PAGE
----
We Are Changed, Except we Can’t Actually Change.

I wrote the following words on December 20, 2012, just six days after the Newtown, CT school shooting.  The fact that it is still relevant in 2018 is horrifying.  We have failed our children.  It’s clear that it’s not even close to enough to keep saying we’re outraged, heartbroken and want change.  Sending along   “thoughts and prayers” is futile and pathetic at this point.   And for anyone who keeps wanting to deflect the blame and say it’s not about the guns, you should take your bold face lies down to Florida and wash the blood off those classrooms with your own two hands – though you’d have to let go of your precious guns first.

I’ve added a few links at the end for anyone who wants to take action. And for anyone who supports the NRA or doesn’t see the need for stricter gun laws, you can stop reading now.

December 20, 2012

We are changed. All of us.

Like everyone, I’ve struggled through my days since last Friday’s events in Newtown, CT.  We made the decision to gently tell our two older children vague details about what happened (we decided that Lila, at age 4, does not need to know), and waited for the questions to pour in. They never really came, not the way I pictured anyway. Oliver asked us nothing, it almost made me wonder if he heard what we said. But I know him. And I know the questions will come, and when they do I will curse and cry and cringe that I need to be having a discussion as real and as frightening with my 7 year old. Abby wanted to know about the parents of the children: “what will they do mommy? are they sad?” and I know she saw me flinch as the tears started to sting my eyes once again.

We are changed.

A snow day yesterday allowed us to hold our 3 kids closer to home, and definitely closer to our bodies, creating a buffer from the real world that was awaiting them this morning. When Abby had a hard time getting out of bed this morning and grumbled her usual I don’t want to go to school mantra, I had to quiet the deep pockets of my heart that were screaming at me to let her stay home. Forever.

We are changed.

They’ve jumped on that school bus so many times before in their short lives, filling in the cold, empty seats and sometimes waving back at me while I stand on the front lawn in my pajamas. Today should have been no different. I tried not to choke on the lump in my throat and plastered a giant smile on my face instead, because today they were watching me and waving back.  I didn’t care that it was pouring out, or that I didn’t have an umbrella. I let the rain soak me until that bus was out of sight.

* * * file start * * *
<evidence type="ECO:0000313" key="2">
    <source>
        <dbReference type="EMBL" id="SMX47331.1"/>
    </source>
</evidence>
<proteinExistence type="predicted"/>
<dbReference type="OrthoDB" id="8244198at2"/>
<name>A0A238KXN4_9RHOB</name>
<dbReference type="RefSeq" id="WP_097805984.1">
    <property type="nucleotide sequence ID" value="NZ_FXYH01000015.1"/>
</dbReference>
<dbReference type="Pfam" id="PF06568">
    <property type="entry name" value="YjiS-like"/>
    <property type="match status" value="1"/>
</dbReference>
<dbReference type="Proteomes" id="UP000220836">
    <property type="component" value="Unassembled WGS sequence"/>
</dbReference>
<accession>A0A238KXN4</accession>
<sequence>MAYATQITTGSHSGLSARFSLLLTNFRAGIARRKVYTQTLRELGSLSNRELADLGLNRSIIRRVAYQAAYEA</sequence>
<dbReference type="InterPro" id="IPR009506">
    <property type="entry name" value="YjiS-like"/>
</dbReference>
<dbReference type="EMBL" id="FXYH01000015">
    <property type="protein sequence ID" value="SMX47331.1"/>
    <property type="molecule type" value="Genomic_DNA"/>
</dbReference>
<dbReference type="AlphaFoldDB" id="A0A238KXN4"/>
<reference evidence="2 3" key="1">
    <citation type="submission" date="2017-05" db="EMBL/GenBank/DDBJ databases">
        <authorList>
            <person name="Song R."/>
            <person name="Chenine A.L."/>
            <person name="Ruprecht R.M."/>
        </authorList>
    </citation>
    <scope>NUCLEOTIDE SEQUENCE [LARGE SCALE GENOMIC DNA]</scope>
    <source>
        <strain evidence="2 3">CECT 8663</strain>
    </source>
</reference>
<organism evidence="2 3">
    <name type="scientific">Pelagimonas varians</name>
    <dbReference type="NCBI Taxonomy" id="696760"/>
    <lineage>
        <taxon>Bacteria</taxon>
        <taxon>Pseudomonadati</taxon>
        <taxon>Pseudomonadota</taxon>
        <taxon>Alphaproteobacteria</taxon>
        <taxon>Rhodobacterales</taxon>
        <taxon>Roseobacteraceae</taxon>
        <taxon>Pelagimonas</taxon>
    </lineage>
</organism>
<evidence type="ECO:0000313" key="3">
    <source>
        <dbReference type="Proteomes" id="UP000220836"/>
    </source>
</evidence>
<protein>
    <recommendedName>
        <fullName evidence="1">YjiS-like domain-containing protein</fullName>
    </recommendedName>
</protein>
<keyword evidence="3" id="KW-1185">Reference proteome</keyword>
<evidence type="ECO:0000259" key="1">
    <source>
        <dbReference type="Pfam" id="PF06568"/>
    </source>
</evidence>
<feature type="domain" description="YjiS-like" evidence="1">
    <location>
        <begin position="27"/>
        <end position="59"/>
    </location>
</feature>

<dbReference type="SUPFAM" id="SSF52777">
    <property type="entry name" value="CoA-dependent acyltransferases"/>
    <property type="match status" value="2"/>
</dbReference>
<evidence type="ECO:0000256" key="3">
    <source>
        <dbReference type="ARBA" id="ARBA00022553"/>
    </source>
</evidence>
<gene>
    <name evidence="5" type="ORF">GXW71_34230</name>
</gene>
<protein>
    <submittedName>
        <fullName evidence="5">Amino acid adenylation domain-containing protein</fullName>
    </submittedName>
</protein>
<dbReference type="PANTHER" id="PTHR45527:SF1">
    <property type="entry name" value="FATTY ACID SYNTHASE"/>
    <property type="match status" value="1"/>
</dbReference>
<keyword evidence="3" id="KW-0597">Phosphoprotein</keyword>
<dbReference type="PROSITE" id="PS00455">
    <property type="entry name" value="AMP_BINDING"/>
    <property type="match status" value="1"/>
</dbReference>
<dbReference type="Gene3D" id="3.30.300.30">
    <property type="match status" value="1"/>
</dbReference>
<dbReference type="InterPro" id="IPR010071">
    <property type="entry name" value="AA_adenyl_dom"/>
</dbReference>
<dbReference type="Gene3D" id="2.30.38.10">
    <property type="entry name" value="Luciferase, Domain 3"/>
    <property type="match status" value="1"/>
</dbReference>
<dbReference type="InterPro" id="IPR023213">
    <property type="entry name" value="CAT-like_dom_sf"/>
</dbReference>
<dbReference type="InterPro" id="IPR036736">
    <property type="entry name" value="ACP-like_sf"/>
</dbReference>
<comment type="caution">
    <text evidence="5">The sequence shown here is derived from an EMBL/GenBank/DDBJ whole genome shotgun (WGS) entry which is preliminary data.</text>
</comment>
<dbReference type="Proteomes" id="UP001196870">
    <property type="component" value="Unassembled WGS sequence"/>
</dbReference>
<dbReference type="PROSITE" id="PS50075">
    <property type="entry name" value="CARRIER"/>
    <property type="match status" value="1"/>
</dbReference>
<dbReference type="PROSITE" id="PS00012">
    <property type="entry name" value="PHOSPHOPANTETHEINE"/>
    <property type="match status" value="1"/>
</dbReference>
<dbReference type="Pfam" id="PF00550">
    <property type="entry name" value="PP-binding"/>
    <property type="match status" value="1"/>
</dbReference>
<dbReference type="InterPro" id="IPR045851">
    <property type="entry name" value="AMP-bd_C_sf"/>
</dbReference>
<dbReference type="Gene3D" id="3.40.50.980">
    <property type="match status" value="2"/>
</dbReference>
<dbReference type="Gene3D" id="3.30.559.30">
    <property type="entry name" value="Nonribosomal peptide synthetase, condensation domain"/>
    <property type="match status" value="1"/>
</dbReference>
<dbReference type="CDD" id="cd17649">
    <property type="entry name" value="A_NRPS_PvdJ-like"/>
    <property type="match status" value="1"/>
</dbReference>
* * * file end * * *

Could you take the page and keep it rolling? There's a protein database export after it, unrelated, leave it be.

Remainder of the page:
We are changed.

Lila and I had been planning on going out to breakfast today to celebrate her first day of school vacation, and she was positively glowing with excitement. She dressed herself in an outfit she knew I would like (sparkly grey cords and a pretty purple top with the word ‘love’ written in cursive) and stood very still as I combed her hair over and over, finding myself lost in the sea of her tangles, a million moons away. “Thank you for doing my hair mama” she said, and I started crying.

We are changed.

The little breakfast place we love to go to was packed, yet she was the only child. Looking around the crowded restaurant I noticed  almost everyone was looking at Lila, who was oblivious to their stares. My eyes connected with an older woman at the table next to us. “She’s beautiful. You’re lucky,” she said to me. I nodded and felt the sting in my eyes get stronger. A man in running clothes walked by us and tussled the top of Lila’s hair and said, “hello peanut!” before sitting back down at his table. A table of four older men stopped talking and all turned around to face Lila, and she started noticing the stares. “Why is everyone looking at me?” she asked. Because you’re beautiful, and you’re loved. And you’re here. I do believe those were the first words I said to her when she was born 4 years ago as well.

We are changed.

My heart was bursting with love. Not just for Lila, but for my little community. I called my sister after breakfast and told her what I was feeling, and felt a fullness in my heart when she said she was feeling the same exact thing in her community 200 miles away. She told me after she dropped her kids off at school, the mothers all huddled in close and wept.  I imagine that kind of thing is happening in communities all over our nation. Nobody said it out loud, but I know we were all thinking the same thing — it can happen anywhere, and knowing that is terrifying.  So while we’re here, let’s love each other as loudly and as strongly and as fiercely as we can.
Because truth be told, we have to fix this together. We have to do something.  We all live in Newtown now.

blurry photo of trees in winter

Ready to take action?  Head over to  Everytown for Gun Safety.

You can see how much your representatives get from the gun lobby by clicking here

We’ve had enough.

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